• Opposition leader demands president call election as term ends
  • Copper producer has never seen a democratic transfer of power

Tens of thousands of people rallied in the Democratic Republic of Congo’s capital calling on President Joseph Kabila to step down and a political challenger said his attempt to return was blocked, as tensions intensify in Africa’s top copper producer.

Kabila has ruled Congo, the world’s largest source of cobalt, since 2001. The 45-year-old leader won elections in 2006 and 2011 and is barred from running again by the constitution, which requires him to call an election 90 days before the end of his second mandate on Dec. 19. Leaders in neighboring countries such as Rwanda and the Republic of Congo have changed their charters to allow their leaders to remain in office.

Etienne Tshisekedi, an 83-year-old opposition leader, returned to Congo on July 27 for the first time in more than two years. Addressing crowds in the capital, Kinshasa, on Sunday, he demanded Kabila set a date for elections. Kabila’s supporters have said that technical and financial constraints make it impossible to hold the vote on time and the president has called for a national political dialogue, which opposition leaders reject.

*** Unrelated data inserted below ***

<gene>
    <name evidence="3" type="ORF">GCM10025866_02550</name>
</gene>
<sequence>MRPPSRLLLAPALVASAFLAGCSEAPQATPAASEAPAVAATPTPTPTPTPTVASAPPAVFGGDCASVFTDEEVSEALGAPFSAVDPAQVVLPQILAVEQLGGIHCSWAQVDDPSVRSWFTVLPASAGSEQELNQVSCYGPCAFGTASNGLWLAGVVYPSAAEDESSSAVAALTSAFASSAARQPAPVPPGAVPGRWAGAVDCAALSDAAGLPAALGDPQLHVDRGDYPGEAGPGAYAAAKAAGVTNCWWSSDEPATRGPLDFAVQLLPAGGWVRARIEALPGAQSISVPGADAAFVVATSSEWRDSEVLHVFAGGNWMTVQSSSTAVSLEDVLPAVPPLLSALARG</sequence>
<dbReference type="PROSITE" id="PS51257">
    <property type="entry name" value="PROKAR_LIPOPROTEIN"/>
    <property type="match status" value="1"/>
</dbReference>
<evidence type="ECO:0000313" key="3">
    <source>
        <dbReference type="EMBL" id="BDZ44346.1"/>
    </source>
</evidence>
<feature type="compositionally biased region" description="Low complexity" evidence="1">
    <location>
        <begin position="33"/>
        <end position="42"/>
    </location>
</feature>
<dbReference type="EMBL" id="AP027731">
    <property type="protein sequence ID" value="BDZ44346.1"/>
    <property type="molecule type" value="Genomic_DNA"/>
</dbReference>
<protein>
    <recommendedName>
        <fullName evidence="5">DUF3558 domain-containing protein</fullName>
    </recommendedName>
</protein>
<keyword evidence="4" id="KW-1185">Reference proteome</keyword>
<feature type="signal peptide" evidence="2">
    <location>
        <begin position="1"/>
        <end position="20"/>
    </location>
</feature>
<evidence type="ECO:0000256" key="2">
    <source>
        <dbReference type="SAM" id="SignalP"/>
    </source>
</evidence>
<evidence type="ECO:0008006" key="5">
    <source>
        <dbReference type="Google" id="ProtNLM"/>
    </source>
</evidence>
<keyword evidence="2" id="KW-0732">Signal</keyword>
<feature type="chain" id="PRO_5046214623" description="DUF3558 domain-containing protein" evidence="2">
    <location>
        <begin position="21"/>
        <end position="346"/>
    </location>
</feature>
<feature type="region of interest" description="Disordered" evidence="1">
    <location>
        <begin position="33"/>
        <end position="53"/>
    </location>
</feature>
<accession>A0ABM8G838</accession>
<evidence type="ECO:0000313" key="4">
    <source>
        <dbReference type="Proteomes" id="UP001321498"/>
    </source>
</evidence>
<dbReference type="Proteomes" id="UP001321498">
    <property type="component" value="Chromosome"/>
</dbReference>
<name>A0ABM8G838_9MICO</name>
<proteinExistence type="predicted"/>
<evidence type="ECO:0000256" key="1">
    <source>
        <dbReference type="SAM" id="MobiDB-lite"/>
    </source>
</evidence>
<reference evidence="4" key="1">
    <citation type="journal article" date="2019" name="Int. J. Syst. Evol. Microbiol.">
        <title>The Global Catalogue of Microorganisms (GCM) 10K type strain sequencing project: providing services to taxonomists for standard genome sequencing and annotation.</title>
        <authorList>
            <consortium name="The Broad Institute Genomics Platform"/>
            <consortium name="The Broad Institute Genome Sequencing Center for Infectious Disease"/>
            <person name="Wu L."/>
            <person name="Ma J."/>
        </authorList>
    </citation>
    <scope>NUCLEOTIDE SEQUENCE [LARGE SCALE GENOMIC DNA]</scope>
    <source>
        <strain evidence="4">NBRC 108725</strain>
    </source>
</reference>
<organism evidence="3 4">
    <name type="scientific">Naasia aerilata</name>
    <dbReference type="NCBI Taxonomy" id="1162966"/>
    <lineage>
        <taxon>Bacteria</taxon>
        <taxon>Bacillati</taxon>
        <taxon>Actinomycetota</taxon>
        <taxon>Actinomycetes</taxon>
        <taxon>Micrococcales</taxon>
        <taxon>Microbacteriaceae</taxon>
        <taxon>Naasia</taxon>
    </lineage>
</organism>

‘Red Line’

“September 19 is the first red line that cannot be crossed,” Tshisekedi told demonstrators waving opposition flags and chanting anti-Kabila slogans. “The electorate must be called for the presidential election.”

Shortly after the protests, presidential hopeful Moise Katumbi, who has been outside of the country since May, said Congolese authorities had refused to give clearance for his plane to land. The former governor of the copper-rich Katanga province and the main challenger to Kabila, Katumbi has been accused of recruiting mercenaries and convicted of illegally selling a property, accusations he denies.

“I wanted to return to my country and participate, despite threats of arrest made against me by the Minister of Justice,” Katumbi said in an e-mailed statement.

In January 2015, protests against an attempt by the government to change the electoral law left at least 36 dead as opposition supporters clashed with security forces. The United Nations is concerned that the current political impasse will also lead to violence.

Tshisekedi said the opposition will announce a new series of protests to block efforts to “undermine the constitution” and ensure Kabila hands over power in December.

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